Since September 1, a farmer-led agitation has been brewing in the historical city of Sikar, Rajasthan, located 114 km away from the state capital of Jaipur.
Fed up of government apathy, falling prices, mounting debts and politicians refusing to keep their promises, thousands and thousands of farmers joined hands to protest the various injustices.
The protests were started by the All-India Kisan Sabha (AIKS), the farmers’ wing of the CPI(M). The Agricultural Produce Marketing Committee Mandi in Sikar has become the ground zero for agitating peasants. The agitation has also inspired similar movements in other districts of the state.
The burgeoning movement is unique in that it has garnered raucous support from virtually all classes of society. Nearly every element of Sikar society has turned up to support the protesting farmers – from students, anganwadi workers, the city bus union, the autorickshaw union, the small traders association, the pump set workers and the local DJ.
It is the biggest gathering that Sikar has seen in almost 30 years.
Section 144 imposed, mobile internet services suspended
On Wednesday, September 13, thousands occupied the Jaipur-Sikar route, blocking the area outside the agriculture produce market. Several roads connecting Jaipur to Jhunjhunu, Churu, and Bikaner were blocked.
Section 144 has now been imposed within a two-kilometre radius around the Sikar District Collectorate and mobile internet services have been disabled in the entire district.
AIKS has accused the Vasundhara Raje-led BJP government in Rajasthan of turning the state “virtually into a cantonment with battalions of police, Rapid Action Force, Water Cannons and Barricades”.
A tale of everyday injustices: “How can milk be cheaper than water?”
Another concern is the rising costs of agricultural equipment which, farmers lament, has been further accelerated by the Goods and Services Tax (GST).
“One litre of bottled water costs 20 rupees, the same price as I get for a litre of milk. How can milk be cheaper than water?” one farmer was quoted as asking by News18.
The peasants want the recommendations of the Swaminathan Committee implemented. They also want an answer to the growing costs of agricultural inputs: seeds, fertilisers, pumpsets and motors have become costlier while the selling price of grain, vegetables, produce etc. has decreased or remained unchanged.
Broadly speaking, the farmers have the following demands:
- Loan waiver for poor and middle farmers and for agricultural workers;
- Greater allocation for MGNREGA;
- Higher wages and more days of work;
- Pension of Rs 5,000 per month for every farmer and agricultural worker above 60;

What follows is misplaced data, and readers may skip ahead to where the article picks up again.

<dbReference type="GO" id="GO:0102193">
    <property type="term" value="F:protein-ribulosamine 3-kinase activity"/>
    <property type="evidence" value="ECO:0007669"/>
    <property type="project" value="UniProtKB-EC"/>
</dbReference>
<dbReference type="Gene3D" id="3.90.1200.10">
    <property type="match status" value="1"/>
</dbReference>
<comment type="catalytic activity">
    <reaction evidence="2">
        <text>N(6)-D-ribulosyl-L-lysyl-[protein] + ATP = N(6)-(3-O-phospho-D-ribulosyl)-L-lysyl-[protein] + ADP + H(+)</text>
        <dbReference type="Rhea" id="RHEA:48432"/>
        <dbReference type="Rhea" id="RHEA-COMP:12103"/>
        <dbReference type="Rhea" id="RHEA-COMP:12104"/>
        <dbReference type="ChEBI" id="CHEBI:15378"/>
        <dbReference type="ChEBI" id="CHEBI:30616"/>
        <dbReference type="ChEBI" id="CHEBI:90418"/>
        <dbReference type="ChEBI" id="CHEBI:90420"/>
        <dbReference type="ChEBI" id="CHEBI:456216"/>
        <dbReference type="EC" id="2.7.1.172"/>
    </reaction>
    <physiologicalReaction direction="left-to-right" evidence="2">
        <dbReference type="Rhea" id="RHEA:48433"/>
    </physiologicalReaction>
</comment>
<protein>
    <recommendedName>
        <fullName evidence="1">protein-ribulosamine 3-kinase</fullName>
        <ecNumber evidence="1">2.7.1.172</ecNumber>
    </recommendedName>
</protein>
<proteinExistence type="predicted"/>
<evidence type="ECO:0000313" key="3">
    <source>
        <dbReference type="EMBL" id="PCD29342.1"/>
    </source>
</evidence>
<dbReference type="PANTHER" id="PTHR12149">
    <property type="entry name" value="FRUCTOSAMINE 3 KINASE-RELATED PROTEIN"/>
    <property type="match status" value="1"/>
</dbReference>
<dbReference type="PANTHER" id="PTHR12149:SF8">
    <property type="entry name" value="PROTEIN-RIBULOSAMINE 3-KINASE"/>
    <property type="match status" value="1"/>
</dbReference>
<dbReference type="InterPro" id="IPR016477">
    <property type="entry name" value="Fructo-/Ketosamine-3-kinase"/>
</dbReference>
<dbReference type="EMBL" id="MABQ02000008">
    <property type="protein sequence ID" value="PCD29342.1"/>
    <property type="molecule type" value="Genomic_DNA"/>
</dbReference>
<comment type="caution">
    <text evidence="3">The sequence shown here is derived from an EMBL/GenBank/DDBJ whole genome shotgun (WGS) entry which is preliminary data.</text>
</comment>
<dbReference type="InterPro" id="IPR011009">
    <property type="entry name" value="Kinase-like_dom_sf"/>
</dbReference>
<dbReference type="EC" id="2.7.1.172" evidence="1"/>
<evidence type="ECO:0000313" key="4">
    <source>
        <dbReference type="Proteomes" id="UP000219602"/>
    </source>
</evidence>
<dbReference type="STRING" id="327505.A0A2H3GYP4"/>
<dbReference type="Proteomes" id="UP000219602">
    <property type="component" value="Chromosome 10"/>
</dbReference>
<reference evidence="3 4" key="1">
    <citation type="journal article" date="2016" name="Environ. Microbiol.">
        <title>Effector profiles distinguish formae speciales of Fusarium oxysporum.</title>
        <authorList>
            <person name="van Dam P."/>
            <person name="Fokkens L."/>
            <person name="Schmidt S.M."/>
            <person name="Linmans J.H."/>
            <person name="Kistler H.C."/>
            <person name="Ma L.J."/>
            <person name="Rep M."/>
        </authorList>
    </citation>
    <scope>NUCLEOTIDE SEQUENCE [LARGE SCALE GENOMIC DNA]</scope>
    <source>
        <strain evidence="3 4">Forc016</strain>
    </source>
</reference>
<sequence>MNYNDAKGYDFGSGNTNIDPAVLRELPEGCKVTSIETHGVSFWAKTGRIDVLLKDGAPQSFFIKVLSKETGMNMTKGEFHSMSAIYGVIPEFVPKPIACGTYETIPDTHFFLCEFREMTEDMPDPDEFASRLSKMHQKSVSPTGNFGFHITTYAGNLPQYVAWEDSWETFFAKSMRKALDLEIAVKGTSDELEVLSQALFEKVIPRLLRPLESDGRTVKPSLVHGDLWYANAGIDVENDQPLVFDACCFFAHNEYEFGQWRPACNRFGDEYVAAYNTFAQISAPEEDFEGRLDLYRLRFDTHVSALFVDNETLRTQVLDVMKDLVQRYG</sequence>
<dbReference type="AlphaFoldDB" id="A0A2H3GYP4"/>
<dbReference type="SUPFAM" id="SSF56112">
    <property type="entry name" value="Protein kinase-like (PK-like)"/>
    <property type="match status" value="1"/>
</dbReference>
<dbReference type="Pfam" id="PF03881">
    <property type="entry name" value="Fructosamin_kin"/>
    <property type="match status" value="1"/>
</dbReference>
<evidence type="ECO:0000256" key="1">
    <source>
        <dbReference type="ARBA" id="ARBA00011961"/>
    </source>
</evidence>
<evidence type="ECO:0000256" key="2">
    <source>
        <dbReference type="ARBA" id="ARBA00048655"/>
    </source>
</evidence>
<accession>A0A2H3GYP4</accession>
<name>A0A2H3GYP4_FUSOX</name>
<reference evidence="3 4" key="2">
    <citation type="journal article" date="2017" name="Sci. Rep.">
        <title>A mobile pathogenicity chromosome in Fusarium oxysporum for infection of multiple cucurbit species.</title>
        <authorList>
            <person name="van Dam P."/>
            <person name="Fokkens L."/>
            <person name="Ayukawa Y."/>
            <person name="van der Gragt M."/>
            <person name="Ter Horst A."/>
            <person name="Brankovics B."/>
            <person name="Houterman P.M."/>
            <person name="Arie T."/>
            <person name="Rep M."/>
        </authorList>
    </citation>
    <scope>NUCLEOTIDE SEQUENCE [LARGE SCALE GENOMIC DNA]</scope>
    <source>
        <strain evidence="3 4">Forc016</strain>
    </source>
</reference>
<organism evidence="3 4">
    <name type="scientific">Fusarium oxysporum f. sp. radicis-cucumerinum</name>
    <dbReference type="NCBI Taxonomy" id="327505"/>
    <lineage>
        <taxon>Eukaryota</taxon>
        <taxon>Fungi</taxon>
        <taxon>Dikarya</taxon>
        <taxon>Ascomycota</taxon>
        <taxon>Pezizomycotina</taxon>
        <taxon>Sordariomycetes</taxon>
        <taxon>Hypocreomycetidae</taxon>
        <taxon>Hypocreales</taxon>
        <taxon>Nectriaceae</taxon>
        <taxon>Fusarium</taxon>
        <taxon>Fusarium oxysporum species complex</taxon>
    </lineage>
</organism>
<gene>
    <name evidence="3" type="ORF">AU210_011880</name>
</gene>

- Effective crop insurance, protection of crops from stray cattle and wild animals;
- The withdrawal of ban/restriction on cattle trade.
The farming community in Rajasthan is growing weary of the government’s policies; they argue that control is being shifted to corporations and large farmers, leaving small- and medium-sized farmers powerless. The price of field produce in the region has crashed in recent times, forcing farmers to take out loans from banks and local moneylenders, incurring crushing debts in the process.
Often, the MSP announced itself is below the cost of production, Vijoo Krishnan, Joint Secretary of AIKS told The Logical Indian.
Mr Krishnan said, “The anger of the peasantry against the Congress was channelised effectively by the BJP to win the election by making attractive promises. Now, after their win, they have gone back on each and every one of their promises.”
Farmers paid a steep price for demonetisation
Furthermore, Mr Krishnan says that because of demonetisation, there has been an incessant fall in prices.
“It has affected people everywhere, but in particular the poorest,” the AIKS Joint Secretary told The Logical Indian.
Demonetisation has affected every Indian – but it has hit the agricultural sector the hardest. Farmers, who are the backbone of our national economy, were severely affected by the note demonetization of 8 November 2016 which invalidated 86% of India’s currency.
Invariably, the majority of these effects were – and continue to be – negative in nature (analysis).
The government forgot about its promises after the elections
The protesting farmers feel cheated by their representatives, who had promised them progressive reforms when they campaigned.
The elections – both in the state and in the centre – have come and gone but the farmers continue to suffer. And their pleas continue to fall on deaf ears.
“The BJP and Narendra Modi had raised lots of hopes among farmers before the election by their high-pitched campaign,” Mr Krishnan says. “They promised that they would implement the recommendations of the Swaminathan Commission and raise prices to 50% above the cost of production. In fact, their manifesto was like a wish list for all farmers. But after their victory, they have betrayed the voters and are going back on their promises.”
The Logical Indian community appeals to the Rajasthan government to pay heed to the farmers’ woes and resolve the situation immediately. It is a matter of great shame that the people we have to thank for all the food we eat have to face such dark and dire times.